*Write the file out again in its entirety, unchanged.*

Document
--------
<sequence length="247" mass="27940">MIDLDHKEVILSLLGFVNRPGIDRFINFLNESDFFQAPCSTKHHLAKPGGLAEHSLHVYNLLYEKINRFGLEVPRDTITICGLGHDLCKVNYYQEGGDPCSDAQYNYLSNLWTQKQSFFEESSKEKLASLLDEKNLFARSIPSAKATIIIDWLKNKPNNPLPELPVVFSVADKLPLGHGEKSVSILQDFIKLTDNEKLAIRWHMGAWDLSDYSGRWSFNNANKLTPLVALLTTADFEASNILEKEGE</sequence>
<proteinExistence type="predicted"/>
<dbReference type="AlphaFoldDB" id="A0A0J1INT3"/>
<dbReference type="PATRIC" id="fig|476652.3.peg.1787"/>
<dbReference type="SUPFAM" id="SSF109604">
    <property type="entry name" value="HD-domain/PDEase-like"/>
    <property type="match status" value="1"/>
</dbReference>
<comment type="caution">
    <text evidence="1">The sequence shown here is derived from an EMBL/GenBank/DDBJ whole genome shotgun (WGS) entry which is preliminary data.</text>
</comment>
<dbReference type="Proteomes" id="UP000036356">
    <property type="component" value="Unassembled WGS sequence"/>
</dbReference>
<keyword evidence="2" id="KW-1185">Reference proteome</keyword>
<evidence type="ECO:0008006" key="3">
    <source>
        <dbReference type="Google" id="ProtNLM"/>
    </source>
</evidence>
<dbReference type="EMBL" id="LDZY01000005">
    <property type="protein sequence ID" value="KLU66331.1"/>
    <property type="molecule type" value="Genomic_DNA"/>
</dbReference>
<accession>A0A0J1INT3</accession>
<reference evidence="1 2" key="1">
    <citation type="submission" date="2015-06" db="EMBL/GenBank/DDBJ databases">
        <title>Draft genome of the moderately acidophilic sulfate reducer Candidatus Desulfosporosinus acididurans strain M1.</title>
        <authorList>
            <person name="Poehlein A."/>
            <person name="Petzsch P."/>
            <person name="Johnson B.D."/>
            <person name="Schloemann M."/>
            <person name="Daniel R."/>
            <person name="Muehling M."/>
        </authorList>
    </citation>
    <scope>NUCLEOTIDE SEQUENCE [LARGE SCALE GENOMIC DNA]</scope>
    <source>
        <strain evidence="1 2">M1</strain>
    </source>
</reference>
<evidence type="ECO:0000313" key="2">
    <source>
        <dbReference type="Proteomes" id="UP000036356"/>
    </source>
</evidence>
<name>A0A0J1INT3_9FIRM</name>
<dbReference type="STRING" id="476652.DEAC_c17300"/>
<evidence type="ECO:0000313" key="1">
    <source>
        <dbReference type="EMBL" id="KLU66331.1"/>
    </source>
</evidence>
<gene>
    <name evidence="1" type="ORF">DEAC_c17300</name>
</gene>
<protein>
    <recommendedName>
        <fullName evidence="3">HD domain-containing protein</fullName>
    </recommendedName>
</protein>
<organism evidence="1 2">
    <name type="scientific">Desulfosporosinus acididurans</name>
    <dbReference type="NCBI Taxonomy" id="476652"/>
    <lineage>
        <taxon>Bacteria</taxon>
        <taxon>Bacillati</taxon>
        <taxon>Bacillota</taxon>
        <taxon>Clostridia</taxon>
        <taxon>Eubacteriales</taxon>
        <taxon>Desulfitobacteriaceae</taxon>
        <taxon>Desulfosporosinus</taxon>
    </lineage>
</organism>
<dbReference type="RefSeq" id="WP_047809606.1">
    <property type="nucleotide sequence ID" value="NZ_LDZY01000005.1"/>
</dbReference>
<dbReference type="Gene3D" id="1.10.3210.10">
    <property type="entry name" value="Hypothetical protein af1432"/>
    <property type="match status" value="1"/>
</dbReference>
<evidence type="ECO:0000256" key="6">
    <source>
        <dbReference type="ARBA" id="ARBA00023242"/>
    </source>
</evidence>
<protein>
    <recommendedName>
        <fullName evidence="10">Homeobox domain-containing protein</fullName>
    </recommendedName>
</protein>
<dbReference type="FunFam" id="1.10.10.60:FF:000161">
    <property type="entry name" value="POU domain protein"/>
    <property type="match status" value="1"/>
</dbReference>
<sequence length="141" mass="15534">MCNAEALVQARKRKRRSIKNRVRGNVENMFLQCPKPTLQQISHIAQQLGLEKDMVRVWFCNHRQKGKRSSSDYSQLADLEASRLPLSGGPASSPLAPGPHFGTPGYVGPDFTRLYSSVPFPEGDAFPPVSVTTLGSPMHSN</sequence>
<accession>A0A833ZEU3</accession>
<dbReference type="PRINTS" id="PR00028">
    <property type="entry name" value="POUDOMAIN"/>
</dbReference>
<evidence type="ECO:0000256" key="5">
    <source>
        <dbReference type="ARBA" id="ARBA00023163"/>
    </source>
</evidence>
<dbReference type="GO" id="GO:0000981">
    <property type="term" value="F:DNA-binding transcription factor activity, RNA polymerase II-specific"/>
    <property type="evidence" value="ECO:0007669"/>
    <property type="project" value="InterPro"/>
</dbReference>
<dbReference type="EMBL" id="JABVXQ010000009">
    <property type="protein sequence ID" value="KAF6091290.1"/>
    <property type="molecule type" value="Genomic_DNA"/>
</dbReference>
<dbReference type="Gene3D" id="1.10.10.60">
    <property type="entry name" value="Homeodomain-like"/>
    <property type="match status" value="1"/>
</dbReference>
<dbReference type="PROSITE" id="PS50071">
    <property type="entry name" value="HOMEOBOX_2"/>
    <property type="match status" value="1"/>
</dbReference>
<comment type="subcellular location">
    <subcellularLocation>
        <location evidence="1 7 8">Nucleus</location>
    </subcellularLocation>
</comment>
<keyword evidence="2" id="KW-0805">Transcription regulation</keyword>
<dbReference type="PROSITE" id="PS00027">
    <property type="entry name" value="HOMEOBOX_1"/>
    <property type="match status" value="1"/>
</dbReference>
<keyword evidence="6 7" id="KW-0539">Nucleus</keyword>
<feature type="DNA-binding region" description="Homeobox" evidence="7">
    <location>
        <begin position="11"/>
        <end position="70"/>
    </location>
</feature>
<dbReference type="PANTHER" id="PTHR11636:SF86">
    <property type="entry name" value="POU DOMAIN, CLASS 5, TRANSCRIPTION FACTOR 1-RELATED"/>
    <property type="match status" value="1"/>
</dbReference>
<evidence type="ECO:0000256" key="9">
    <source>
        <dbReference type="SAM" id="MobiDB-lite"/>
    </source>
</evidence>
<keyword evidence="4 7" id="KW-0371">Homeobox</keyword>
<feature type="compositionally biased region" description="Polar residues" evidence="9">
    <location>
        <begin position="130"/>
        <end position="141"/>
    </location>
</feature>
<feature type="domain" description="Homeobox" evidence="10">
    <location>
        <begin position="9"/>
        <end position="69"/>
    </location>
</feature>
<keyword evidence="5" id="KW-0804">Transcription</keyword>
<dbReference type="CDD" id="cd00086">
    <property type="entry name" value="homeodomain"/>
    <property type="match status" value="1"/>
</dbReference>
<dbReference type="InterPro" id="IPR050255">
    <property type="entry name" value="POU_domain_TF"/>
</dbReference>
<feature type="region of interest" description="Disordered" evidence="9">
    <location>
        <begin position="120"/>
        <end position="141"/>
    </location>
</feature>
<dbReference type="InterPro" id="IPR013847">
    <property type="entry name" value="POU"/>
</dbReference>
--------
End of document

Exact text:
<sequence length="247" mass="27940">MIDLDHKEVILSLLGFVNRPGIDRFINFLNESDFFQAPCSTKHHLAKPGGLAEHSLHVYNLLYEKINRFGLEVPRDTITICGLGHDLCKVNYYQEGGDPCSDAQYNYLSNLWTQKQSFFEESSKEKLASLLDEKNLFARSIPSAKATIIIDWLKNKPNNPLPELPVVFSVADKLPLGHGEKSVSILQDFIKLTDNEKLAIRWHMGAWDLSDYSGRWSFNNANKLTPLVALLTTADFEASNILEKEGE</sequence>
<proteinExistence type="predicted"/>
<dbReference type="AlphaFoldDB" id="A0A0J1INT3"/>
<dbReference type="PATRIC" id="fig|476652.3.peg.1787"/>
<dbReference type="SUPFAM" id="SSF109604">
    <property type="entry name" value="HD-domain/PDEase-like"/>
    <property type="match status" value="1"/>
</dbReference>
<comment type="caution">
    <text evidence="1">The sequence shown here is derived from an EMBL/GenBank/DDBJ whole genome shotgun (WGS) entry which is preliminary data.</text>
</comment>
<dbReference type="Proteomes" id="UP000036356">
    <property type="component" value="Unassembled WGS sequence"/>
</dbReference>
<keyword evidence="2" id="KW-1185">Reference proteome</keyword>
<evidence type="ECO:0008006" key="3">
    <source>
        <dbReference type="Google" id="ProtNLM"/>
    </source>
</evidence>
<dbReference type="EMBL" id="LDZY01000005">
    <property type="protein sequence ID" value="KLU66331.1"/>
    <property type="molecule type" value="Genomic_DNA"/>
</dbReference>
<accession>A0A0J1INT3</accession>
<reference evidence="1 2" key="1">
    <citation type="submission" date="2015-06" db="EMBL/GenBank/DDBJ databases">
        <title>Draft genome of the moderately acidophilic sulfate reducer Candidatus Desulfosporosinus acididurans strain M1.</title>
        <authorList>
            <person name="Poehlein A."/>
            <person name="Petzsch P."/>
            <person name="Johnson B.D."/>
            <person name="Schloemann M."/>
            <person name="Daniel R."/>
            <person name="Muehling M."/>
        </authorList>
    </citation>
    <scope>NUCLEOTIDE SEQUENCE [LARGE SCALE GENOMIC DNA]</scope>
    <source>
        <strain evidence="1 2">M1</strain>
    </source>
</reference>
<evidence type="ECO:0000313" key="2">
    <source>
        <dbReference type="Proteomes" id="UP000036356"/>
    </source>
</evidence>
<name>A0A0J1INT3_9FIRM</name>
<dbReference type="STRING" id="476652.DEAC_c17300"/>
<evidence type="ECO:0000313" key="1">
    <source>
        <dbReference type="EMBL" id="KLU66331.1"/>
    </source>
</evidence>
<gene>
    <name evidence="1" type="ORF">DEAC_c17300</name>
</gene>
<protein>
    <recommendedName>
        <fullName evidence="3">HD domain-containing protein</fullName>
    </recommendedName>
</protein>
<organism evidence="1 2">
    <name type="scientific">Desulfosporosinus acididurans</name>
    <dbReference type="NCBI Taxonomy" id="476652"/>
    <lineage>
        <taxon>Bacteria</taxon>
        <taxon>Bacillati</taxon>
        <taxon>Bacillota</taxon>
        <taxon>Clostridia</taxon>
        <taxon>Eubacteriales</taxon>
        <taxon>Desulfitobacteriaceae</taxon>
        <taxon>Desulfosporosinus</taxon>
    </lineage>
</organism>
<dbReference type="RefSeq" id="WP_047809606.1">
    <property type="nucleotide sequence ID" value="NZ_LDZY01000005.1"/>
</dbReference>
<dbReference type="Gene3D" id="1.10.3210.10">
    <property type="entry name" value="Hypothetical protein af1432"/>
    <property type="match status" value="1"/>
</dbReference>
<evidence type="ECO:0000256" key="6">
    <source>
        <dbReference type="ARBA" id="ARBA00023242"/>
    </source>
</evidence>
<protein>
    <recommendedName>
        <fullName evidence="10">Homeobox domain-containing protein</fullName>
    </recommendedName>
</protein>
<dbReference type="FunFam" id="1.10.10.60:FF:000161">
    <property type="entry name" value="POU domain protein"/>
    <property type="match status" value="1"/>
</dbReference>
<sequence length="141" mass="15534">MCNAEALVQARKRKRRSIKNRVRGNVENMFLQCPKPTLQQISHIAQQLGLEKDMVRVWFCNHRQKGKRSSSDYSQLADLEASRLPLSGGPASSPLAPGPHFGTPGYVGPDFTRLYSSVPFPEGDAFPPVSVTTLGSPMHSN</sequence>
<accession>A0A833ZEU3</accession>
<dbReference type="PRINTS" id="PR00028">
    <property type="entry name" value="POUDOMAIN"/>
</dbReference>
<evidence type="ECO:0000256" key="5">
    <source>
        <dbReference type="ARBA" id="ARBA00023163"/>
    </source>
</evidence>
<dbReference type="GO" id="GO:0000981">
    <property type="term" value="F:DNA-binding transcription factor activity, RNA polymerase II-specific"/>
    <property type="evidence" value="ECO:0007669"/>
    <property type="project" value="InterPro"/>
</dbReference>
<dbReference type="EMBL" id="JABVXQ010000009">
    <property type="protein sequence ID" value="KAF6091290.1"/>
    <property type="molecule type" value="Genomic_DNA"/>
</dbReference>
<dbReference type="Gene3D" id="1.10.10.60">
    <property type="entry name" value="Homeodomain-like"/>
    <property type="match status" value="1"/>
</dbReference>
<dbReference type="PROSITE" id="PS50071">
    <property type="entry name" value="HOMEOBOX_2"/>
    <property type="match status" value="1"/>
</dbReference>
<comment type="subcellular location">
    <subcellularLocation>
        <location evidence="1 7 8">Nucleus</location>
    </subcellularLocation>
</comment>
<keyword evidence="2" id="KW-0805">Transcription regulation</keyword>
<dbReference type="PROSITE" id="PS00027">
    <property type="entry name" value="HOMEOBOX_1"/>
    <property type="match status" value="1"/>
</dbReference>
<keyword evidence="6 7" id="KW-0539">Nucleus</keyword>
<feature type="DNA-binding region" description="Homeobox" evidence="7">
    <location>
        <begin position="11"/>
        <end position="70"/>
    </location>
</feature>
<dbReference type="PANTHER" id="PTHR11636:SF86">
    <property type="entry name" value="POU DOMAIN, CLASS 5, TRANSCRIPTION FACTOR 1-RELATED"/>
    <property type="match status" value="1"/>
</dbReference>
<evidence type="ECO:0000256" key="9">
    <source>
        <dbReference type="SAM" id="MobiDB-lite"/>
    </source>
</evidence>
<keyword evidence="4 7" id="KW-0371">Homeobox</keyword>
<feature type="compositionally biased region" description="Polar residues" evidence="9">
    <location>
        <begin position="130"/>
        <end position="141"/>
    </location>
</feature>
<feature type="domain" description="Homeobox" evidence="10">
    <location>
        <begin position="9"/>
        <end position="69"/>
    </location>
</feature>
<keyword evidence="5" id="KW-0804">Transcription</keyword>
<dbReference type="CDD" id="cd00086">
    <property type="entry name" value="homeodomain"/>
    <property type="match status" value="1"/>
</dbReference>
<dbReference type="InterPro" id="IPR050255">
    <property type="entry name" value="POU_domain_TF"/>
</dbReference>
<feature type="region of interest" description="Disordered" evidence="9">
    <location>
        <begin position="120"/>
        <end position="141"/>
    </location>
</feature>
<dbReference type="InterPro" id="IPR013847">
    <property type="entry name" value="POU"/>
</dbReference>